Future use of former Wallingford armory unclear after police department leaves

Future use of former Wallingford armory unclear after police department leaves

WALLINGFORD — The police department is planning to vacate its current location for a new facility, which leaves the question of how to reuse the current building up to town officials.

Last week, the Town Council approved spending $3.3 million to purchase 100 Barnes Road for a new police headquarters and a design study. The entire project is estimated to cost about $24 million.

Police Chief William Wright said that operations have outgrown the facility, as the nature of police work has changed over time. Police moved into the building 35 years ago.

Wright said Friday police will likely remain at the 135 N. Main St. building — a century-old former state armory — for at least the next two years.

The building itself is “rock solid,” he said. There’s a masonry brick exterior and massive square timber support beams.

The 28,000-square-foot interior of the armory has three usable floors — a finished basement and two stories — with a large unfinished area above.

It holds numerous rooms — some big, many small — including offices and meeting rooms, storage areas for police gear, evidence and computer servers, men’s and women’s locker rooms, a booking and detention cell area, a public lobby and front desk area.

The armory was built in 1920. Town historian Bob Beaumont said that there was originally a house on the property, which was moved one block over to 24 Academy St. It was owned by Dr. Albert B. Sturgis, an osteopathic physician who worked out of the house.

The armory was built to provide a place for National Guard Company J, Beaumont said, replacing the old armory which had been behind the now-demolished Caplan building, behind where Archie Moore’s stands today.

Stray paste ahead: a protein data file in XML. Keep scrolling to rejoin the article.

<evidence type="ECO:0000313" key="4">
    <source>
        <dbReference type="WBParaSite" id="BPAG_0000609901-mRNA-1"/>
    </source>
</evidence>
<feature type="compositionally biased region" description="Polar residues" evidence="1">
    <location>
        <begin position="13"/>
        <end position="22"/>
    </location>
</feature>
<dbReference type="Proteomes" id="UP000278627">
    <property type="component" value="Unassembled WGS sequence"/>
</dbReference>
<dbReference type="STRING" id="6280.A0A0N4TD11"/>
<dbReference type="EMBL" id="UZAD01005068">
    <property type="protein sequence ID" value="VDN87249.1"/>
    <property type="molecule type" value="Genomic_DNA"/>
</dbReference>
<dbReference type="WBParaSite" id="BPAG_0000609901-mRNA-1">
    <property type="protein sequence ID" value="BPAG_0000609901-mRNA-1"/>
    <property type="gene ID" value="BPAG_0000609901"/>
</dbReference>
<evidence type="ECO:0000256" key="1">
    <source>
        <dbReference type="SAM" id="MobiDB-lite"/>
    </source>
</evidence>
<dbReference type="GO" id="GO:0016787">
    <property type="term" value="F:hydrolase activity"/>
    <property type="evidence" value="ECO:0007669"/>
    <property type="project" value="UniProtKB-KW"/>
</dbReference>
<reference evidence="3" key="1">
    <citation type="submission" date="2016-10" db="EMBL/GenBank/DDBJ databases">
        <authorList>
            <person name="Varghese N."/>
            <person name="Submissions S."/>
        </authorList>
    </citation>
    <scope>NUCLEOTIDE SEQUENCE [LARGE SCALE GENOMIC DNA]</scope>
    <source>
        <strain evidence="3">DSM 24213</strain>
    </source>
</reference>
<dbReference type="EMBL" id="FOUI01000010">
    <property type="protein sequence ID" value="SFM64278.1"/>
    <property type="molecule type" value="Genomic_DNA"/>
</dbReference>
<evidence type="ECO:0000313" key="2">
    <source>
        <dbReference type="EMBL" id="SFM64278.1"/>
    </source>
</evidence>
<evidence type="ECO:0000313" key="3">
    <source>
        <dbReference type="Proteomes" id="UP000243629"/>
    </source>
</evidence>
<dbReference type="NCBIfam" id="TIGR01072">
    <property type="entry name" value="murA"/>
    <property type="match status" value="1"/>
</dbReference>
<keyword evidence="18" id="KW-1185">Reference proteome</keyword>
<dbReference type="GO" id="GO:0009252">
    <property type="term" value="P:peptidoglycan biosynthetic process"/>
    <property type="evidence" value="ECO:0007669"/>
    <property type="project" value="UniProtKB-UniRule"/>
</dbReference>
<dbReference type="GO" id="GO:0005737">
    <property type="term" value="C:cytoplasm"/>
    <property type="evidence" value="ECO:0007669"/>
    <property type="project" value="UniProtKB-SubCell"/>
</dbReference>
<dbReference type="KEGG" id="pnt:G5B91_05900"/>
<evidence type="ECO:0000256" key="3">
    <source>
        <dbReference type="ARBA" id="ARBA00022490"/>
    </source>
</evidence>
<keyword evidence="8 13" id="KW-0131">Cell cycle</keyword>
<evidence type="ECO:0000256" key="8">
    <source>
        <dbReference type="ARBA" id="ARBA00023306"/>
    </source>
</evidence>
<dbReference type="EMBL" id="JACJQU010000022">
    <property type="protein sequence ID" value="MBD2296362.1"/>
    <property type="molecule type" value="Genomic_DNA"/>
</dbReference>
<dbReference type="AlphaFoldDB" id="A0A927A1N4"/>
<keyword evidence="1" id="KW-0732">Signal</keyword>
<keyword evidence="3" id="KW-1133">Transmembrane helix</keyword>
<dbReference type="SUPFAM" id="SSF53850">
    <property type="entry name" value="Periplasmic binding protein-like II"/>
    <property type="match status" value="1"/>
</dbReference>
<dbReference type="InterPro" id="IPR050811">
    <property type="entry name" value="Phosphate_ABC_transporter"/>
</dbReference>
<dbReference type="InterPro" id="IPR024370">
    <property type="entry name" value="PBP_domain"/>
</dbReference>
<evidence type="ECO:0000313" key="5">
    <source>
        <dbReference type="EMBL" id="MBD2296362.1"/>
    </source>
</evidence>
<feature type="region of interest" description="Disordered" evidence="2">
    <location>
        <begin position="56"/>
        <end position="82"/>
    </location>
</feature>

He recalled time spent there in the 1950s when the building was still an armory — watching Lyman Hall High School basketball games, helping with disaster relief efforts as a Boy Scout, going to dances.

The town purchased the armory in September 1983. In 1984, the town began building renovations for police use, and the department moved into the facility in early 1986.

Many 1980s features remain, some of which are now outdated and unsafe, including jail cells that have bar doors rather than solid steel doors.

When the building was renovated in the 1980s, there were plans for a three-lane indoor firearms training range in the basement, Wright said. It became apparent that the original, 48-square-foot evidence storage room wasn’t going to be enough space, so the firearms range was nixed and the long, narrow space was turned into an evidence facility, which today is full.

The original evidence storage room now stores body-worn cameras, which were rolled out department-wide about three weeks ago.

Seven patrol sergeants and three patrol lieutenants currently work out of one office, three or four at a time. The sergeants each have a file cabinet and the lieutenants have a drawer at the front desk to store their work.

The cramped office becomes more of an issue when people need to make statements or complaints to police.

“It’s just not conducive to privacy,” Wright said. “And so we’re always hunting around for an office that might be vacant to interview somebody.”

As policing continues to evolve as a profession, it requires dedicated spaces where once they weren’t needed, and appropriately sized facilities as operations grow.